Caring for an ill person at home calls for a thorough house cleaning. Washing your hands is the most effective way of preventing infection and illness from spreading.

Thorough cleaning can help to prevent illness from spreading from person to person. Washing your hands regularly is the most important method of preventing the spread of germs.

When everyone at home is well, a normal maintenance cleaning routine is enough. Vacuuming, wiping down surfaces, washing the toilet, and then washing the cleaning cloths in 60 degrees will suffice.

If someone at home becomes ill, though, it pays to be more thorough. Wear cleaning gloves or disposable latex gloves to protect your hands. Wipe down all door and cupboard handles, tabletops, arm rests, light switches, taps, as well as toilet handles and buttons using a mildly alkaline (pH8.1-10) general purpose cleaning product. It is a good idea to also wipe down mobile phones, keyboards, and remote controls.

As you clean, always move from cleaner areas towards dirtier ones.

It is good practice to regularly wash and clean the toilet. Depending on the type of illness, it may be necessary to use disinfecting cleaning products (e.g. chlorine-based products) in the toilet and the bathroom.

In the toilet, using a damp cleaning cloth and disinfecting general purpose cleaning product, wipe down door handles, the tap (faucet), bidet, all flat surfaces, the sink, the mirror, the tiling or the wall behind the sink, as well as paper and soap dispensers. Pay special attention to all surfaces that may have been touched.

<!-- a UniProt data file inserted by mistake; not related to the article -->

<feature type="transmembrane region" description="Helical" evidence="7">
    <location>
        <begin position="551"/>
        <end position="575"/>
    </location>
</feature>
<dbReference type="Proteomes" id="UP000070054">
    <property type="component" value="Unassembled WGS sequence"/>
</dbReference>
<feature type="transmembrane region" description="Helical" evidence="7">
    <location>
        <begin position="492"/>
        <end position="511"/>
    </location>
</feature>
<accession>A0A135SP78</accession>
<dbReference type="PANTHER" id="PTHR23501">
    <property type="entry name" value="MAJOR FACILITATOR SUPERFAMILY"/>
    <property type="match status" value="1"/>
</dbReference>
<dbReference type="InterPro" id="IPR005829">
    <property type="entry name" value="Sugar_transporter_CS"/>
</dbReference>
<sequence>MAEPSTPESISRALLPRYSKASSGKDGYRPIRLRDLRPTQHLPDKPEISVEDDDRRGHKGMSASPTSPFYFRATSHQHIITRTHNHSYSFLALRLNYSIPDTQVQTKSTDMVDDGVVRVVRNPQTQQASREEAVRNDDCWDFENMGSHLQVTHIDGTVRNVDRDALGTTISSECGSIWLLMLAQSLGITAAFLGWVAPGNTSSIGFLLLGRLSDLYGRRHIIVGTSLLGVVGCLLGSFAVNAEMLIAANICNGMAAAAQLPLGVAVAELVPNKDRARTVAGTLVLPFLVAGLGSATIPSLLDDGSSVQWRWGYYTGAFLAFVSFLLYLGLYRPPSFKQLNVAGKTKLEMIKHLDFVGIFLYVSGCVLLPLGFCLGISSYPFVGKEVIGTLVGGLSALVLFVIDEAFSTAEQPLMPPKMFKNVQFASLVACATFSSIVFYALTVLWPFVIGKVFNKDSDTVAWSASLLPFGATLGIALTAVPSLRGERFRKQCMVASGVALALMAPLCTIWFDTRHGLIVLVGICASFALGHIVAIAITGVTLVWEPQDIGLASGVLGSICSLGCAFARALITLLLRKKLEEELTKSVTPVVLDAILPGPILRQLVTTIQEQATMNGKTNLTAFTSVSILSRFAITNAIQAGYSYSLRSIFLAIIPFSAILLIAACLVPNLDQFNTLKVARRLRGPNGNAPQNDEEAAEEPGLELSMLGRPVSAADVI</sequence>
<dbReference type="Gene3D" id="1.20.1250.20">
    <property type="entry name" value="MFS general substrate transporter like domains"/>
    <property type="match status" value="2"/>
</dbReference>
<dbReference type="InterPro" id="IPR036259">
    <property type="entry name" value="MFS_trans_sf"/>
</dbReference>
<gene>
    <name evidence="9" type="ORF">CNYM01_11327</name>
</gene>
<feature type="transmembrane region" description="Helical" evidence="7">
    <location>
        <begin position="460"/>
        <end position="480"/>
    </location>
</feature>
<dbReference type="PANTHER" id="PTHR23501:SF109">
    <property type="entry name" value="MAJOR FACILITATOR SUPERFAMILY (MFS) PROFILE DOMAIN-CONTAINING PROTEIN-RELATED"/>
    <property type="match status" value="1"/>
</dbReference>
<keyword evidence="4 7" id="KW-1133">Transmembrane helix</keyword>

• Spray cleaning product on the toilet tank, on both sides of the lid, and on the toilet seat. Close the lid and flush the toilet.
  • Pour toilet bowl cleaning product inside the bowl, taking care to cover all sides and any stains. Wash the toilet bowl with a toilet brush. Flush the toilet, rinsing the brush in the water, and then close the lid and leave it shut.
  • Using a toilet cleaning cloth (i.e. a cloth not used anywhere else in your home), wipe down the toilet bowl and the wall next to it as aerosols (known as ‘toilet plume’) may have spread upon flushing.
  • Then, wipe down the toilet tank and the flush handle. Turn the cleaning cloth over.
  • Now, wipe down the top of the shut toilet seat lid and, again, turn over the cleaning cloth.
  • Lift the toilet seat and wipe down the underside.
  • Finally, wash the floor using a general use cleaning product and floor cleaning equipment.

Wash the cleaning gloves you wore and dry them. If you used disposable gloves recycle them according to manufacturer’s instructions. For visual guidance on doffing (removing) your gloves hygienically, watch a videoguide at YouTube.

Once you have doffed your gloves, wash your hands, up to elbows, with soap.

Unless you used disposable cleaning cloths, wash all the cloths you used in minimum of 60 degrees. Use a clean cloth and general use cleaning product to wipe down the vacuum cleaner and all other cleaning equipment you may have used.

Each member of your household should have, and only use, their own hand towel. While you care for an ill person at home, these towels are best changed and washed every day. Change sheets and pillowcases at least once a week. Always wash towels, bed linen, and cleaning cloths in a minimum of 60 degrees.

It is not necessary to wash utensils, dishes, and textiles used by infected persons separately. Do take care to wash your hands with soap, for at least 20 seconds, after handling them, though.

As per guidelines issued by the Finnish Ministry of the Environment and the Ministry of Social Affairs and Health, home recycling is not impacted by the current coronavirus disease (COVID-19) outbreak. Paper tissues and napkins used by an infected person can be recycled as biowaste if that is the existing guidance in your area. Do check for any locally issued instructions. An infected person need not use a separate bin, but emptying the bins daily is recommended. Remember to wash your hands if you handle used tissues.

Do not dispose of tissues, baby wipes, disinfecting wipes, or kitchen roll in the toilet as they may block the drain.

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